Friday, May 25, 2012

The Boxcar Children

1942, 1977 Albert Whitman & Company edition
Gertrude Chandler Warner
Illustrated by L. Kate Deal
The Boxcar Children
Original and purchase price unknown
Worn hardcover

I read many of the "Boxcar Children" books as a child, but I have to admit that I was always disappointed that the series became about a bunch of kids living in luxury and solving mysteries.  I much preferred the siblings living in the boxcar and making do with what they find and make.  Going back to the story, I'm still disappointed in the "happy ending" where they're reunited with their rich grandfather, but I'm also struck by two other things.  The plot and vocabulary are much simpler than I remembered, a contrast to most of the other children's books I've read for this project.  Also, it's definitely a safer time, with no real dangers threatening the children.  The one "wild" animal they meet turns into their trusty watchdog Watch.  Even the mean adults aren't violent.  Mostly, the children meet with kindness and encouragement.  Anne Shirley and Laura Ingalls face much greater hardship.  Even the Automobile Girls are living in a scarier world.  I can't attribute it to the time period, because the 1940s were a scary time for some children, admittedly more so in other parts of the world than the U.S.

On its own, I'd give the story a C+, but the sort of silhouette illustrations by Deal are perfect, managing to convey emotions and scenery in a striking way.  The cover of this edition looks more 1960s/70s, with the two boys wearing t-shirts and brown slacks, as opposed to the short pants/knickerbockers, jackets, and hats that the two brothers wear.  Even by my 1970s childhood, this book was a period piece, and I now suspect that it may've been one even in the 1940s, although supposedly set in the then contemporary world.  That's part of its continuing appeal, the fantasy that you could go live in a boxcar, but I find that fantasy less appealing, or at least less well done, than I did as a child.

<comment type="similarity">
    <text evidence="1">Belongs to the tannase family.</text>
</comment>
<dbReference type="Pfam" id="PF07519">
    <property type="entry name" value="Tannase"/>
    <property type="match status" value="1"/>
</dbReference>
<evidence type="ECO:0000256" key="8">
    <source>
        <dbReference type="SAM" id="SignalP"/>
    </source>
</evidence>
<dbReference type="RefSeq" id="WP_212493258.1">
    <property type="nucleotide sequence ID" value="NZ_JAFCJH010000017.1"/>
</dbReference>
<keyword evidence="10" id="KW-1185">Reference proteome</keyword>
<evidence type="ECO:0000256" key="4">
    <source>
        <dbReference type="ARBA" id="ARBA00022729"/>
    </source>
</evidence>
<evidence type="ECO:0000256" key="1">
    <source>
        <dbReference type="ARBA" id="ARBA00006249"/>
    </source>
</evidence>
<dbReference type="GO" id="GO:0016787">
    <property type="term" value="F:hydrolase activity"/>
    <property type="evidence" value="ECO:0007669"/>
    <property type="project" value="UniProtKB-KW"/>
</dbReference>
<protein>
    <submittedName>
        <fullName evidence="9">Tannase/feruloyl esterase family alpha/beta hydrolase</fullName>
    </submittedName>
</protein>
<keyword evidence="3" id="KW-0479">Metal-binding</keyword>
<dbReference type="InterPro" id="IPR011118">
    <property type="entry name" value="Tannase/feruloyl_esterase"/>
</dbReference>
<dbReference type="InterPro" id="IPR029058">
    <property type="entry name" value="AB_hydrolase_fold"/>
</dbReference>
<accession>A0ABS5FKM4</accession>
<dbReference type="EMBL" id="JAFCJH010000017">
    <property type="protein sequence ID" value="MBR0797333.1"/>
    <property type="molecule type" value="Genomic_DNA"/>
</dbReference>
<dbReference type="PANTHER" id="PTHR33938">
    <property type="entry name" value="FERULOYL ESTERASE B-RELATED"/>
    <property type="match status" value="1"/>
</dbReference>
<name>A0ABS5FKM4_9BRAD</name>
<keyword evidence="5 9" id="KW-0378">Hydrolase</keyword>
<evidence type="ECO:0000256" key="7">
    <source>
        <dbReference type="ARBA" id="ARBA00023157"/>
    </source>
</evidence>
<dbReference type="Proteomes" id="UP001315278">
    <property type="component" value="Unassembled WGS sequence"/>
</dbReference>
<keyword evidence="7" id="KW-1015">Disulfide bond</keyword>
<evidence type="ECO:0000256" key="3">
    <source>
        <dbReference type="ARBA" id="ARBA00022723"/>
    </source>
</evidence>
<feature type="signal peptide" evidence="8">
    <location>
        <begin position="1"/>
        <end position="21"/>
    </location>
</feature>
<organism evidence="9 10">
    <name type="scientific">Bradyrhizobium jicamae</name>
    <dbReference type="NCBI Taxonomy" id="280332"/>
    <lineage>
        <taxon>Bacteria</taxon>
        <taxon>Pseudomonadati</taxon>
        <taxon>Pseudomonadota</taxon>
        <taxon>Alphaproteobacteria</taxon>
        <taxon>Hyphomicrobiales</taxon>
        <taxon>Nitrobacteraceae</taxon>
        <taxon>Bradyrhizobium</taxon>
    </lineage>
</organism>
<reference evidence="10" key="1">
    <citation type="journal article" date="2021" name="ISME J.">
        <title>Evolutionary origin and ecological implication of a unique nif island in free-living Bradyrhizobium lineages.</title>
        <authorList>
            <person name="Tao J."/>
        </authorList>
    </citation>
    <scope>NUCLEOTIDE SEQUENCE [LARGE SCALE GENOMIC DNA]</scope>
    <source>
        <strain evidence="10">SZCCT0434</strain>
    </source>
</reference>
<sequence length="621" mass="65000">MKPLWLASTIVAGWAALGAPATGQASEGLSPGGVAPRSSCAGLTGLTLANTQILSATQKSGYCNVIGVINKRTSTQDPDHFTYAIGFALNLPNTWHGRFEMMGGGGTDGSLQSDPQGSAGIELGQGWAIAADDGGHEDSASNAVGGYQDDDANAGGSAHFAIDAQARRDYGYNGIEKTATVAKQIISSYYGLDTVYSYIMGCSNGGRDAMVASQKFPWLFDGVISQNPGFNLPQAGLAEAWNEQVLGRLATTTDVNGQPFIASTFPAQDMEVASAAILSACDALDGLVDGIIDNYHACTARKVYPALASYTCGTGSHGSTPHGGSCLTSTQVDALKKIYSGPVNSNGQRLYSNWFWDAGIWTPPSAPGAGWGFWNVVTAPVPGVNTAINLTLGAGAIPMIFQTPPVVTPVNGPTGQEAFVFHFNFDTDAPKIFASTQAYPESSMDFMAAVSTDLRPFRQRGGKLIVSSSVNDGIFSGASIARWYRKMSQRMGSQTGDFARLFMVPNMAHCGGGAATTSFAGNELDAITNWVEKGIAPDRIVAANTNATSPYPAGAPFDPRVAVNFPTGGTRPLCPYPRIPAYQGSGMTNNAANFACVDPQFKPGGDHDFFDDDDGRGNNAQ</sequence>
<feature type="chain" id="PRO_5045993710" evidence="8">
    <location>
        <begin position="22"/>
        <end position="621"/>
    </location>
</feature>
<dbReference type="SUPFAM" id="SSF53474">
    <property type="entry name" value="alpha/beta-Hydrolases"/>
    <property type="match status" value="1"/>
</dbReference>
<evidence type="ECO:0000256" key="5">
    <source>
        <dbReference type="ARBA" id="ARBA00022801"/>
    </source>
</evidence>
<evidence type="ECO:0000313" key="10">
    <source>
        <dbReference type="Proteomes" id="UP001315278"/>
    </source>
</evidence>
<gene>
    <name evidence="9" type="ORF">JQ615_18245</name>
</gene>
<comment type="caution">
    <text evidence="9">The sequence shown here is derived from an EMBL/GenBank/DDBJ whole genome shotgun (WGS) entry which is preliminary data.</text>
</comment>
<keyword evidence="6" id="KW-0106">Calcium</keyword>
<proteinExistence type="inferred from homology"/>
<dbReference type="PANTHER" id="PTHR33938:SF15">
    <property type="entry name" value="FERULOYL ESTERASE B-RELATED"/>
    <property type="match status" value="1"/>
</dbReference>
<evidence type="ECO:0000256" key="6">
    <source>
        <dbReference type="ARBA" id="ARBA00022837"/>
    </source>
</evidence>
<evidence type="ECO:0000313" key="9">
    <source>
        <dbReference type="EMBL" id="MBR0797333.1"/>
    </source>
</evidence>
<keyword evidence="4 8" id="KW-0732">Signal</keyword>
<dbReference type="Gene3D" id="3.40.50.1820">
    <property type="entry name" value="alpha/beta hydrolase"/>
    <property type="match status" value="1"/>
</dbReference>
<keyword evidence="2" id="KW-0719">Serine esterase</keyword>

P.S. After looking on the Internet, I discover the book was originally published in 1924 but heavily revised by Warner in '42.  That may account for some of its datedness.

P.P.S.  This finishes off the third bookshelf, covering a score of years, with lots of children's books in particular.


  1. I loved this book when I was small, but one time I read it while babysitting after the kids had gone to bed, and it seemed kind of silly. I think when I was young I was in favor of the ending (though not necessarily the later books) because I remember finding it especially exciting that each kid got a room painted in their favorite color. Yeah, it's funny what kids get excited by.

  2. Oh, yeah, the rooms decorated for each of them were cool. (I liked the bedrooms in the 1970s "Escape to the Witch Mountain" movie, too.) What struck you as silly?

  3. I don't remember exactly what I found silly on rereading, though probably the convenient happy ending was part of it. I had the general impression of "This isn't nearly as good as I thought when I was little." Now, keep in mind that I read the book the first time(s) when I was... whatever age the book is for, maybe 8 or 9? But when I encountered it again as a much older and wiser reader, it was probably only about 6 years later.

  4. What did the kids you were babysitting think of it? It still appeals to kids in the 8ish age group, but I don't think it's a kids' book that has much for adults, or even teenagers, judging from your rereading.

  5. I don't know what the kids thought of the book -- they were asleep. I believe they were younger than 8, but they might have had books in their collection that they hadn't read yet, or maybe their parents had read it to them.